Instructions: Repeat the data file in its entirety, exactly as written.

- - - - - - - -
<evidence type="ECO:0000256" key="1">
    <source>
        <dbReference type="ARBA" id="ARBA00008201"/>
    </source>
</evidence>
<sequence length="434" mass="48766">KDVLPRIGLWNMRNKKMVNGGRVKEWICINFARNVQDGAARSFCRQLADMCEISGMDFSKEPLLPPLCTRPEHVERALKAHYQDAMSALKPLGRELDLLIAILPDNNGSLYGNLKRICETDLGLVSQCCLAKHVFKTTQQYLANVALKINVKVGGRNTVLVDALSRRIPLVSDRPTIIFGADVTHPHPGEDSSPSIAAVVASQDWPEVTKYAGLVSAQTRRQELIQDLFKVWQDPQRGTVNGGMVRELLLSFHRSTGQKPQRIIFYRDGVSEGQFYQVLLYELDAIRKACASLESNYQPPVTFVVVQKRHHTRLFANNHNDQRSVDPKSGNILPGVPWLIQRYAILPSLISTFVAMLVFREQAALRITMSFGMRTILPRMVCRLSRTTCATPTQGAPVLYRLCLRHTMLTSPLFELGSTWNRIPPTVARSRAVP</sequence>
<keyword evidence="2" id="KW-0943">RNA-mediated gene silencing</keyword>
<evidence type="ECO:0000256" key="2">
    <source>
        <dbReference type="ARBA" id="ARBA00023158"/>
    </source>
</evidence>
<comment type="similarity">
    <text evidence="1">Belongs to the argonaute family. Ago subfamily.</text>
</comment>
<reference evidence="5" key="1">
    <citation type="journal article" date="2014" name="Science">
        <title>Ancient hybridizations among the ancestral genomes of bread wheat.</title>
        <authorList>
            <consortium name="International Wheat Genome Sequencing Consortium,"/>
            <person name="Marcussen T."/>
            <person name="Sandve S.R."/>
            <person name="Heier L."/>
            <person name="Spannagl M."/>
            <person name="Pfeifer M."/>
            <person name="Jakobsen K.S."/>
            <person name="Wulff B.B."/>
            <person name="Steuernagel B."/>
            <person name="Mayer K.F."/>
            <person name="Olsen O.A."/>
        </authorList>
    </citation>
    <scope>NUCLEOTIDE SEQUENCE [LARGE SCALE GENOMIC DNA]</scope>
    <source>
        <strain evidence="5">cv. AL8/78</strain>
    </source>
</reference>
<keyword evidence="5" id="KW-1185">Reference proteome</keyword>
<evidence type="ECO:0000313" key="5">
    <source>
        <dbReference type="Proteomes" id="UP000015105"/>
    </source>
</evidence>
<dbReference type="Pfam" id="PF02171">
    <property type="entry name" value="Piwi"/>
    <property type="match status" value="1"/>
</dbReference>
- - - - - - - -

<evidence type="ECO:0000256" key="1">
    <source>
        <dbReference type="ARBA" id="ARBA00008201"/>
    </source>
</evidence>
<sequence length="434" mass="48766">KDVLPRIGLWNMRNKKMVNGGRVKEWICINFARNVQDGAARSFCRQLADMCEISGMDFSKEPLLPPLCTRPEHVERALKAHYQDAMSALKPLGRELDLLIAILPDNNGSLYGNLKRICETDLGLVSQCCLAKHVFKTTQQYLANVALKINVKVGGRNTVLVDALSRRIPLVSDRPTIIFGADVTHPHPGEDSSPSIAAVVASQDWPEVTKYAGLVSAQTRRQELIQDLFKVWQDPQRGTVNGGMVRELLLSFHRSTGQKPQRIIFYRDGVSEGQFYQVLLYELDAIRKACASLESNYQPPVTFVVVQKRHHTRLFANNHNDQRSVDPKSGNILPGVPWLIQRYAILPSLISTFVAMLVFREQAALRITMSFGMRTILPRMVCRLSRTTCATPTQGAPVLYRLCLRHTMLTSPLFELGSTWNRIPPTVARSRAVP</sequence>
<keyword evidence="2" id="KW-0943">RNA-mediated gene silencing</keyword>
<evidence type="ECO:0000256" key="2">
    <source>
        <dbReference type="ARBA" id="ARBA00023158"/>
    </source>
</evidence>
<comment type="similarity">
    <text evidence="1">Belongs to the argonaute family. Ago subfamily.</text>
</comment>
<reference evidence="5" key="1">
    <citation type="journal article" date="2014" name="Science">
        <title>Ancient hybridizations among the ancestral genomes of bread wheat.</title>
        <authorList>
            <consortium name="International Wheat Genome Sequencing Consortium,"/>
            <person name="Marcussen T."/>
            <person name="Sandve S.R."/>
            <person name="Heier L."/>
            <person name="Spannagl M."/>
            <person name="Pfeifer M."/>
            <person name="Jakobsen K.S."/>
            <person name="Wulff B.B."/>
            <person name="Steuernagel B."/>
            <person name="Mayer K.F."/>
            <person name="Olsen O.A."/>
        </authorList>
    </citation>
    <scope>NUCLEOTIDE SEQUENCE [LARGE SCALE GENOMIC DNA]</scope>
    <source>
        <strain evidence="5">cv. AL8/78</strain>
    </source>
</reference>
<keyword evidence="5" id="KW-1185">Reference proteome</keyword>
<evidence type="ECO:0000313" key="5">
    <source>
        <dbReference type="Proteomes" id="UP000015105"/>
    </source>
</evidence>
<dbReference type="Pfam" id="PF02171">
    <property type="entry name" value="Piwi"/>
    <property type="match status" value="1"/>
</dbReference>